Compensation (delay methods)These methods require the use a special clock, called a delay clock. There are two main forms which provide compensation for both the time lost in physically making a move and to make it such that a player can avoid having an ever-decreasing amount of time remaining.
- Bronstein delay, invented by David Bronstein. When it becomes a player's turn to move, the clock waits for the delay period before starting to subtract from the player's remaining time. For example, if the delay is five seconds, the clock waits for five seconds before counting down. The time is not accumulated. If the player moves within the delay period, no time is subtracted from his remaining time.
- Fischer delay, invented by Bobby Fischer. When it becomes a player's turn to move, the delay is added to the player's remaining time. For example, if the delay is five seconds and the player has ten minutes remaining on his clock, when his clock is activated, he now has ten minutes and five seconds remaining. Time can be accumulated, so if the player moves within the delay period, his remaining time actually increases. This style of time control is common on internet chess servers, where the delay is termed an "increment".
Penalty formatsSuch methods exact a points penalty, or fine, on the player who breaches their time limit. One example occurs in Go, where the Ing Rules enforce fines on breaches of main time and overtime periods. In tournament Scrabble the time control is standardized to 25 minutes per side with a 10-point penalty for each minute or part thereof that is used in excess, so that overstepping the allotted time by 61 seconds carries a 20-point penalty.
Time troubleFrequently, players use up a large portion of their time early in the game, and are left with only a few minutes for the final moves. A player with little time is said to be in time trouble, and is forced to play quickly, increasing the probability of making blunders.
Rules governing time trouble in ChessFIDE has some additional rules regarding players in time trouble.
The first rule regards the recording of moves. A player with less than five minutes remaining, in a game where there is not a 30-second or greater time increment per move, is not required to keep score as usual. However if the player makes the time control, he must update the scoresheet before making a move as soon as the flag falls, marking expiry of the first, and now passed, time control. If only one player is in time trouble and not recording moves, the opponent's scoresheet may be used to update the score. In the case of mutual time pressure, where both players have stopped recording the moves, the tournament director or an assistant should be on hand to record the moves as they are played, and their notes can be used to update the scoresheets upon passage of the time control. If the game score is not recorded by anybody during the time pressure period, the players, shall endeavor to reconstruct the moves of the game, under the control of the tournament director, if this is not possible the game continues with the next move being regarded as the first move of the next time control.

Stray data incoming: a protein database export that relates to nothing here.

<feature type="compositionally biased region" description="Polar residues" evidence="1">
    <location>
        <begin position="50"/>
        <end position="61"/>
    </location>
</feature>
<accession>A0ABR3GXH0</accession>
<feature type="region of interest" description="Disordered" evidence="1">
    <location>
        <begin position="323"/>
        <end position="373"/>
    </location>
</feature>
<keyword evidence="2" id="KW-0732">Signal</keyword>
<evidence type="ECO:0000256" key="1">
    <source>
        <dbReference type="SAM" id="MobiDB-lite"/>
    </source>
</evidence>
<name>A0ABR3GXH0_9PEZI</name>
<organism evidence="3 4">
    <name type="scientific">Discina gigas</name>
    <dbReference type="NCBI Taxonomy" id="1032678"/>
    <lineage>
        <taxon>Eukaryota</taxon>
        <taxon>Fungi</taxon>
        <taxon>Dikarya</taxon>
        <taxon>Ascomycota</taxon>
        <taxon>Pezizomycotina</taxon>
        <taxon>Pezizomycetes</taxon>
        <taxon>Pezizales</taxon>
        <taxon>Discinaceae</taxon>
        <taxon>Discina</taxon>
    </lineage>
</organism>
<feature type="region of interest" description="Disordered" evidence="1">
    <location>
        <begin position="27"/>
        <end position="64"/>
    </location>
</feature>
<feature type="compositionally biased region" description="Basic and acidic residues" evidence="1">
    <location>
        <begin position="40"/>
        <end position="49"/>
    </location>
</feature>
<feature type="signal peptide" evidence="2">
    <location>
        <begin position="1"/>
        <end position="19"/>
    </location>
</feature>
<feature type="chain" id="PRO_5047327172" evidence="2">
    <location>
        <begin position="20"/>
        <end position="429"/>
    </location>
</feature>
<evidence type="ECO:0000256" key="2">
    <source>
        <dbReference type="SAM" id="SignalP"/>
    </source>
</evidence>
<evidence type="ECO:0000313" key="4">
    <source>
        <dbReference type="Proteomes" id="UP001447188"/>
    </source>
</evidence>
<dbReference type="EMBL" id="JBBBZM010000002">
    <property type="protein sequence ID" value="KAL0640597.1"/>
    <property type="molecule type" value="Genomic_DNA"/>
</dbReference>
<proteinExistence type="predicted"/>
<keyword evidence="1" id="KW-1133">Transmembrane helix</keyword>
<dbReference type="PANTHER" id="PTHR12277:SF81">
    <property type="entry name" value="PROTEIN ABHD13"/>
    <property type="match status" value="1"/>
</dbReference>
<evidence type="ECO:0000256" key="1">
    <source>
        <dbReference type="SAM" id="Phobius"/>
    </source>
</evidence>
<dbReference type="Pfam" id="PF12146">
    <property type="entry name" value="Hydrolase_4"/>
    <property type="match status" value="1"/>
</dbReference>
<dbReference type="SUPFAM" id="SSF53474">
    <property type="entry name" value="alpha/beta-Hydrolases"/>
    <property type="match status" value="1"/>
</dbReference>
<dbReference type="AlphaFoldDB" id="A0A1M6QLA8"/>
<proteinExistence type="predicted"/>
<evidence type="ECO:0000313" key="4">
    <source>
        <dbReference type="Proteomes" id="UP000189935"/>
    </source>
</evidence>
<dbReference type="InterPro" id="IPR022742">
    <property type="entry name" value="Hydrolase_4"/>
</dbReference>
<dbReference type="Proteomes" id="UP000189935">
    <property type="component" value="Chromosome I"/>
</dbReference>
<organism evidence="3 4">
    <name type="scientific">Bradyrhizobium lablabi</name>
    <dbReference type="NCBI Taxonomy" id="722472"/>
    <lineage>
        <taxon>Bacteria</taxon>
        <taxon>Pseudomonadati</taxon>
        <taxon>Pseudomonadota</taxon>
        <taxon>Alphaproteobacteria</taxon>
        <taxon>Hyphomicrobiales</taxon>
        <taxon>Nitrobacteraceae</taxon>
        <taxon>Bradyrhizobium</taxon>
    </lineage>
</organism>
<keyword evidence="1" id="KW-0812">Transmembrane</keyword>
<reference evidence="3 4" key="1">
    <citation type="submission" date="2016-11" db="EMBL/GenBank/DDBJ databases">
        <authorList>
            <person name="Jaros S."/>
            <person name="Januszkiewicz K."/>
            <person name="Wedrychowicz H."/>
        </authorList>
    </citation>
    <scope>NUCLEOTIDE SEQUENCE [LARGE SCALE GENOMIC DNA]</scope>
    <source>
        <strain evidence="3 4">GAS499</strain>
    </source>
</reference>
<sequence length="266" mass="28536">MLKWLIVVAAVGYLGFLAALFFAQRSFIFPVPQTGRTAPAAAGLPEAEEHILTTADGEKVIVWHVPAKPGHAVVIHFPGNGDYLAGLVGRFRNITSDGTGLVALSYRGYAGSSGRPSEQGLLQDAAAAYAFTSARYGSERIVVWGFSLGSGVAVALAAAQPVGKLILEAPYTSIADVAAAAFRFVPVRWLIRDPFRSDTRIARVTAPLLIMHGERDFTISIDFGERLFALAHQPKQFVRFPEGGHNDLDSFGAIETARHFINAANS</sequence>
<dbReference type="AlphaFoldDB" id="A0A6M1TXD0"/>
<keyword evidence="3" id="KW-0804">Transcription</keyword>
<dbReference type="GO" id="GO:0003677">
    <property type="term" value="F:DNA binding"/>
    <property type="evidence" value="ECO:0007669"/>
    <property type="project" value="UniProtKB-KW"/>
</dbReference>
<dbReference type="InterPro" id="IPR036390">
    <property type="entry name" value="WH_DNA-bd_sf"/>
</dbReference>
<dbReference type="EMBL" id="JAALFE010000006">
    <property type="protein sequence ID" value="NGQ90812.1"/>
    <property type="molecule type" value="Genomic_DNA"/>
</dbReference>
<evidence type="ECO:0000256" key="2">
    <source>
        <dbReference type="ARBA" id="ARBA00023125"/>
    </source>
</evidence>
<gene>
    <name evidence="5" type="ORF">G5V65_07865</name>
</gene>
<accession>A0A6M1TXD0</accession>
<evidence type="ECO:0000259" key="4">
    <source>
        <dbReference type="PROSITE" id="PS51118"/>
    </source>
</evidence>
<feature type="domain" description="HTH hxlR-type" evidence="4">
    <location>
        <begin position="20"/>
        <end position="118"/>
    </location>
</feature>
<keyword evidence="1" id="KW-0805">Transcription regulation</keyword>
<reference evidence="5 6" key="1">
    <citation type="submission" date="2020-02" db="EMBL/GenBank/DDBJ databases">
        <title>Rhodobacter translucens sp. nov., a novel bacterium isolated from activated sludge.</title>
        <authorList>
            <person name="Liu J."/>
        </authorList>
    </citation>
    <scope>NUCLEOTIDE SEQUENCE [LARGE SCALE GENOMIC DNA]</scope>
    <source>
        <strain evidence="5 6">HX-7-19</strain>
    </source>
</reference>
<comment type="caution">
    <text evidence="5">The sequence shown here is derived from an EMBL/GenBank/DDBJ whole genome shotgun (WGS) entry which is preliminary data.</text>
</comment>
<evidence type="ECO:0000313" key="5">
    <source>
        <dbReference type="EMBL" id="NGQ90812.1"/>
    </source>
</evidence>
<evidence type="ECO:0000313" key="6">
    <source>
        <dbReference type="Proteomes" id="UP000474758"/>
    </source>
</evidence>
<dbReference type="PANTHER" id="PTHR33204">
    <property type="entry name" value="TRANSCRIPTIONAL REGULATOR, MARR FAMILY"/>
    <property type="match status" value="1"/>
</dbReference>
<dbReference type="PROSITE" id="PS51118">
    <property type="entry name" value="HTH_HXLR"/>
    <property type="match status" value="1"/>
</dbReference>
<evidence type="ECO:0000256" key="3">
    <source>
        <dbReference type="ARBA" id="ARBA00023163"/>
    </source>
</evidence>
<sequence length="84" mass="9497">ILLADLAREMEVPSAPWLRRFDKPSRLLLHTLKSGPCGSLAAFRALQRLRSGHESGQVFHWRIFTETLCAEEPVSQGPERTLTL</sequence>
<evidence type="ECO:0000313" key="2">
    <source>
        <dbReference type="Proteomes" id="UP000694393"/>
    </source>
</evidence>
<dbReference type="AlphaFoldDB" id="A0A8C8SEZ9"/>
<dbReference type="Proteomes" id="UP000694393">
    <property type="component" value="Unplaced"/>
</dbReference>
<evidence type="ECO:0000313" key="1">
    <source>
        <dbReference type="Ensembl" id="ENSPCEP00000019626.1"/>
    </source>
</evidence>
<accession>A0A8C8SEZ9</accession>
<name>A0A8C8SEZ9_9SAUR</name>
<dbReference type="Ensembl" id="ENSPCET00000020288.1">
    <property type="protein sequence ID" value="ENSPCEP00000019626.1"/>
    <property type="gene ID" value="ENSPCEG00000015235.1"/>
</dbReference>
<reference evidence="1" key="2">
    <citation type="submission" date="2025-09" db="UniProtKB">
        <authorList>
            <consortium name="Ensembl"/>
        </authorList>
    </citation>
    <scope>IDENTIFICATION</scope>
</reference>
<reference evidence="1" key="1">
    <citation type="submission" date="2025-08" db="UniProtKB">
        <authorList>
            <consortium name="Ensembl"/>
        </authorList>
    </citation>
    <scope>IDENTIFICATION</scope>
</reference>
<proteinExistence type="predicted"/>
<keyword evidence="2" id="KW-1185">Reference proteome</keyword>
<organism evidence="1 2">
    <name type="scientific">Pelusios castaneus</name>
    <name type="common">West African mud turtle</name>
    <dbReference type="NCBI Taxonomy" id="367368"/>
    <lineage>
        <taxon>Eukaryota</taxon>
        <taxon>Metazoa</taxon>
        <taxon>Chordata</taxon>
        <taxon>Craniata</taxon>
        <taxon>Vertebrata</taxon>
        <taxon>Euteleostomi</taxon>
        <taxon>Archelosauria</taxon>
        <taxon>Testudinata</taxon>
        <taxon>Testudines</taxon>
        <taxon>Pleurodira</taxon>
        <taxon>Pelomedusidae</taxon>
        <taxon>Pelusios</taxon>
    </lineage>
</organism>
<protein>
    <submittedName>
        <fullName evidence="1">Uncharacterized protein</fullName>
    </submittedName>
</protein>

The second rule regards the arbiter's possibility of ending a game as drawn due to a player's lack of effort in winning the game by "normal means". Occasionally it happens in a sudden death time control without increments that a player has trouble in physically executing an indefinite series of moves in the time remaining. The opponent could try playing on this, and continue to play on in the hopes of winning by time forfeit, rather than by winning the position on the board. To prevent this FIDE has article 10.2 A player with less than two minutes remaining can, if he considers that the opponent is no longer trying to win the game by normal means, claim a draw and summon the arbiter. The arbiter may accept the claim (which ends the game immediately as a draw), reject the claim (after which the game continues, with the opponent receiving two additional minutes), or postpone the decision. In this case the opponent may be given two minutes extra, and the game continues until the arbiter makes a call or the claimant's flag falls after which the arbiter makes a decision. Decisions made by the arbiter under 10.2 are final.
USCF versionTournaments governed under the rules of the United States Chess Federation have a similar rule to FIDE's 10.2, called the "insufficient losing chances" rule. A player with less than two minutes remaining without time delay can petition the tournament director for a draw on the grounds that the opponent has no reasonable chance of winning the position, had both players had ample time. In USCF's guidelines, this would mean an average tournament player (class C) having a less than a 10% probability of losing the position against a master, with both players having sufficient time. The tournament director may accept the claim (ending the game as drawn), reject the claim and penalize the claimant with one minute less time, or postpone the decision. If the tournament director postpones the decision, there is the option of substituting a non-delay clock with a delay clock with the claimant having his remaining time halved. Since the insufficient losing chances rules calls upon discretion from the tournament director, clocks with the time delay feature are preferred over clocks without them.
Notes and references
- Game time controls on BrainKing
- A sudden death time control determines the 2008 [[U.S. Women's Chess Championship] ]